There is little commercial electricity generation from solar power in Alabama. However, the U.S. Army, in collaboration with the General Services Administration and Alabama Power, the state’s largest electric utility, is developing large-scale solar projects at three of its military installations in the state. The state’s other major electricity provider, the Tennessee Valley Authority (TVA), operates two solar facilities in Alabama, one at a botanical garden and one at a wastewater treatment plant.TVA has agreed to purchase power from a planned new 80-megawatt solar farm to be built in 2016 near Florence, Alabama.

Alabama does not have a renewable portfolio standard. The state has adopted a mandatory building energy code for commercial and residential buildings and energy standards for state agencies. TVA offers homeowners and businesses financial incentives to install renewable energy generation. Participating customers receive credit on their utility bills for power sold back to the electric grid.


The Browns Ferry plant has the second-largest nuclear electric generating capacity in the nation.

Alabama is sixth among the states in electricity generation. Coal has typically fueled the largest share of electric power generation in the state, but, because of market fluctuations and increased supply, natural gas has provided a larger share in recent years, exceeding coal-fired generation in 2012, 2014, and 2015. Alabama is one of the largest generators of electricity from nuclear power in the nation. Its two nuclear power plants, with a total of five reactors, typically produce about one-fourth of the electricity generated in Alabama. The three reactors at the Browns Ferry nuclear power plant in Limestone County have a combined generating capacity of 3,309 megawatts, second only to Arizona’s Palo Verde plant in generating capacity among nuclear power plants in the United States.

Alabama is one of the largest hydroelectric power producers east of the Rocky Mountains, second only to New York. Two dozen hydroelectric dams, located along several of the state’s many rivers, typically supply about 6% of the state’s net electricity generation. Alabama also ranks among the top five states for electricity generation from biomass, much it from wood and wood waste from the state’s substantial forest products industry.

The largest share of retail electricity sales in Alabama is delivered to the industrial sector, followed closely by the residential sector. Average monthly consumption of electricity in Alabama’s residential sector is among the highest in the nation because of high demand for air conditioning during the hot summer months and the widespread use of electricity for home heating during the winter months. Three out of five Alabama households heat with electricity. Power production in Alabama exceeds the state’s consumption, and large amounts of electricity are delivered to neighboring states over several high-voltage interstate transmission lines.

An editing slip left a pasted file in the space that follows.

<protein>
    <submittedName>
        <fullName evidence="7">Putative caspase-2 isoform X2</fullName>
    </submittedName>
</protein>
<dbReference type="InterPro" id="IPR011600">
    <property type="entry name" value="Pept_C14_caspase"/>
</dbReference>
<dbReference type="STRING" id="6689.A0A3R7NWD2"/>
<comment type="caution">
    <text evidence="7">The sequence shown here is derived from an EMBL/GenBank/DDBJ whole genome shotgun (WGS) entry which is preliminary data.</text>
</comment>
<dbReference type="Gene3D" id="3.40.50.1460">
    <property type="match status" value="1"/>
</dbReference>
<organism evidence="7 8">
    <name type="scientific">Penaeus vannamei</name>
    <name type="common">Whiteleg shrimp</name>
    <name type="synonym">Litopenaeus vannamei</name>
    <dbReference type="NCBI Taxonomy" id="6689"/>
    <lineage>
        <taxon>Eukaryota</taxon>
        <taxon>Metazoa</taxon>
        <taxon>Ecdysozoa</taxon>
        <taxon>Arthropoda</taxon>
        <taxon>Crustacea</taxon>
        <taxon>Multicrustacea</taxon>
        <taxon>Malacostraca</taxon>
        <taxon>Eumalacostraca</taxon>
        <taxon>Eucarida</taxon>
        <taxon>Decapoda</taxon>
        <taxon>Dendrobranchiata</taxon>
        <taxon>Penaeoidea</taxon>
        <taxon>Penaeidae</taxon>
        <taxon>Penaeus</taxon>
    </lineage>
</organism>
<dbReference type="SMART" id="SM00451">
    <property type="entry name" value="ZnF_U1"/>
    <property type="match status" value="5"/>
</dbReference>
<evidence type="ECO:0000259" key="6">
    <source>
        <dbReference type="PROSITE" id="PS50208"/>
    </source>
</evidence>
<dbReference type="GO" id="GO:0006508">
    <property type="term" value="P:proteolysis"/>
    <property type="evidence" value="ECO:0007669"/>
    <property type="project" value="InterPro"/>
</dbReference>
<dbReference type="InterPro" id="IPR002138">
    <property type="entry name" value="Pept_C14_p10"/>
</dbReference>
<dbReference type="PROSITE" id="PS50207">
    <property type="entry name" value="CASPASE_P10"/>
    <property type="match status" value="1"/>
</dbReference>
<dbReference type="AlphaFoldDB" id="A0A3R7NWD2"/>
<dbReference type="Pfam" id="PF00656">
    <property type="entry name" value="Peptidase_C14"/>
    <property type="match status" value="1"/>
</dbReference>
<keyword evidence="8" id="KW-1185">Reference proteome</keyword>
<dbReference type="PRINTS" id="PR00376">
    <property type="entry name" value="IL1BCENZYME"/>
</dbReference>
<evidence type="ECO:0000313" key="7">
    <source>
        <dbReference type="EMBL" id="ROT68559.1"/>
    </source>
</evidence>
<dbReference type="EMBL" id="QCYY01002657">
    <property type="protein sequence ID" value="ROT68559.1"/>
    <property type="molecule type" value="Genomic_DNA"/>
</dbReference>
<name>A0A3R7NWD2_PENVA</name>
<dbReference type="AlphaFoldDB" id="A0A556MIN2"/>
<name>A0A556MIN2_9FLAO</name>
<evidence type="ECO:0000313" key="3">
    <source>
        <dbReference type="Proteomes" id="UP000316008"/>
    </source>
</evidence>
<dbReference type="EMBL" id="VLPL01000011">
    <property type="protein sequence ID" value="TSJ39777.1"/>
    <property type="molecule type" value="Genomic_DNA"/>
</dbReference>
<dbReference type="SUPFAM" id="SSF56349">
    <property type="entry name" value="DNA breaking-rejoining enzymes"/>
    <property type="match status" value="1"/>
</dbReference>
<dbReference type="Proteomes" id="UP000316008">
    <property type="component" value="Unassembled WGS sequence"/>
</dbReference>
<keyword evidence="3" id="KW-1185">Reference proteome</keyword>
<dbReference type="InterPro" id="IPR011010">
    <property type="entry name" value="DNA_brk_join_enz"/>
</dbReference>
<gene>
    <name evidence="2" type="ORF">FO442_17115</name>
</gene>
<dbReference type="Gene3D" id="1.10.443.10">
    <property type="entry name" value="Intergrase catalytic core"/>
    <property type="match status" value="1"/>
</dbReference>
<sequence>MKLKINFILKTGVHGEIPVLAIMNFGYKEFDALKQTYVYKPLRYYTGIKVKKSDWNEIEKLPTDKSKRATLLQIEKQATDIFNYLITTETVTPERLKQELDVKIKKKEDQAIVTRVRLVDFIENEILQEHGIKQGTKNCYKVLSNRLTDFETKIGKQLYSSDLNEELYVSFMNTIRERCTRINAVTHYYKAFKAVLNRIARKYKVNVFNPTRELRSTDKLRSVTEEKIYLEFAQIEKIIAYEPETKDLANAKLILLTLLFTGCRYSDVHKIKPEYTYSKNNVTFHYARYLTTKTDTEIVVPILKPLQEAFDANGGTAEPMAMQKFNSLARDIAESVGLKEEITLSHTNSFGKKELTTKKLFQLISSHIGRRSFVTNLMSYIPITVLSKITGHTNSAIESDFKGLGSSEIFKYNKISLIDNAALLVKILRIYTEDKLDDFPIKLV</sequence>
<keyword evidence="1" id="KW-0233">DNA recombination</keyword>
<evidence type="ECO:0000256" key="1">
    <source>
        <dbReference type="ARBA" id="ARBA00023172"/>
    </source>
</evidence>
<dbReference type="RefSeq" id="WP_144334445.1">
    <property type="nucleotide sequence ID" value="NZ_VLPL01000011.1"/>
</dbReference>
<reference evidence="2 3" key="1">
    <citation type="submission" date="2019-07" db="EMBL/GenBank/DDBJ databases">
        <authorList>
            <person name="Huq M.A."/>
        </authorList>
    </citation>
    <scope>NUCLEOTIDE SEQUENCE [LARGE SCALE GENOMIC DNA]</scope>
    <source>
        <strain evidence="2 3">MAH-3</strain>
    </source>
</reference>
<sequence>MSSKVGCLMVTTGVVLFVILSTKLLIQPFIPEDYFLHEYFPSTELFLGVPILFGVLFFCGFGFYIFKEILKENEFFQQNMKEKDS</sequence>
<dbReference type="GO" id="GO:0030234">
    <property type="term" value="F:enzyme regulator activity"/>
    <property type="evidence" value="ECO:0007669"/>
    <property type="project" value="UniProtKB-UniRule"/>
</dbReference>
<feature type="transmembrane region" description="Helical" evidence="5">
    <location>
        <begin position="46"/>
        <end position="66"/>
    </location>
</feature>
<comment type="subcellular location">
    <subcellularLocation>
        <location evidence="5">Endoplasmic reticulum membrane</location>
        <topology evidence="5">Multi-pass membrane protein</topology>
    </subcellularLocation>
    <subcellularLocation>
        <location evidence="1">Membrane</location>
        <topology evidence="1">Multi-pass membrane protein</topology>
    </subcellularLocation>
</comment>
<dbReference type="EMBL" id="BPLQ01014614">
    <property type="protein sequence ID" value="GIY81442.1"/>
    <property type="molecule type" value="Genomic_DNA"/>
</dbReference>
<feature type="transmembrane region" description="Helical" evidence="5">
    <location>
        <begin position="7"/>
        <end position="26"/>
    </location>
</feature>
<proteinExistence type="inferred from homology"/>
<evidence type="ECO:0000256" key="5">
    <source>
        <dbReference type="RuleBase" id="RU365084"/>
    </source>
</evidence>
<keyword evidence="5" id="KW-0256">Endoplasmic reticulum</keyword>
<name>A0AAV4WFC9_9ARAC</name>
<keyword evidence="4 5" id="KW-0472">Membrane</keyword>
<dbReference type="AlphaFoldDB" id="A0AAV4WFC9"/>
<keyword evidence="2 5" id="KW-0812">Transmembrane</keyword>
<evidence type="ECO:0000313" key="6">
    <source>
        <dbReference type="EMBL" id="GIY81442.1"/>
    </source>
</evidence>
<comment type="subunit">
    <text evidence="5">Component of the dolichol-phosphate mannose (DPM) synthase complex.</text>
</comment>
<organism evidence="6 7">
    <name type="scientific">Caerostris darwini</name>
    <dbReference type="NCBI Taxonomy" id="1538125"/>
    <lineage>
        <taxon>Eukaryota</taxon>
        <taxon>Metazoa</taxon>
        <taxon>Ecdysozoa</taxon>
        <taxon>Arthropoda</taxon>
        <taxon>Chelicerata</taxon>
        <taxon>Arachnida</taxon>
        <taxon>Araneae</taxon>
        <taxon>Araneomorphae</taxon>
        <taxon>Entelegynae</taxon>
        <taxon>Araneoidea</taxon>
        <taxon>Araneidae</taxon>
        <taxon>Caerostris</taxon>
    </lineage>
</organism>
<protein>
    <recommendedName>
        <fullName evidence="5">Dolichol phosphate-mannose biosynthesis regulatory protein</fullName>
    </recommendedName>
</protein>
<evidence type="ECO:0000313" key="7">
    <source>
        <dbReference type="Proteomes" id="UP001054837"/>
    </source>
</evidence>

Natural Gas

Alabama produces natural gas both onshore and offshore in state waters. The state’s annual natural gas production has steadily declined from its peak in 1996, and Alabama currently contributes less than 1% of the nation’s total natural gas production. Three-fifths of Alabama’s natural gas production comes from onshore wells, and more than two-thirds of that production comes from coalbed methane-a natural gas derived from coal seams. Alabama’s coalbed methane wells are located primarily in the Black Warrior Basin. Overall, Alabama’s proved reserves of natural gas have fallen to about one-third of their 1992 peak of 5.8 trillion cubic feet.

An increasing amount of the natural gas delivered to customers in Alabama is going to the electric power sector, and, since 2007, that sector has been the largest natural gas-consuming sector in the state. The industrial sector consumes the second-largest amount. Although about 3 out of every 10 households use natural gas for heating, the residential sector typically uses about 6% of the natural gas delivered to customers, primarily because of the state’s mild winters.

Source: U.S. Energy Information Administration (May 2016)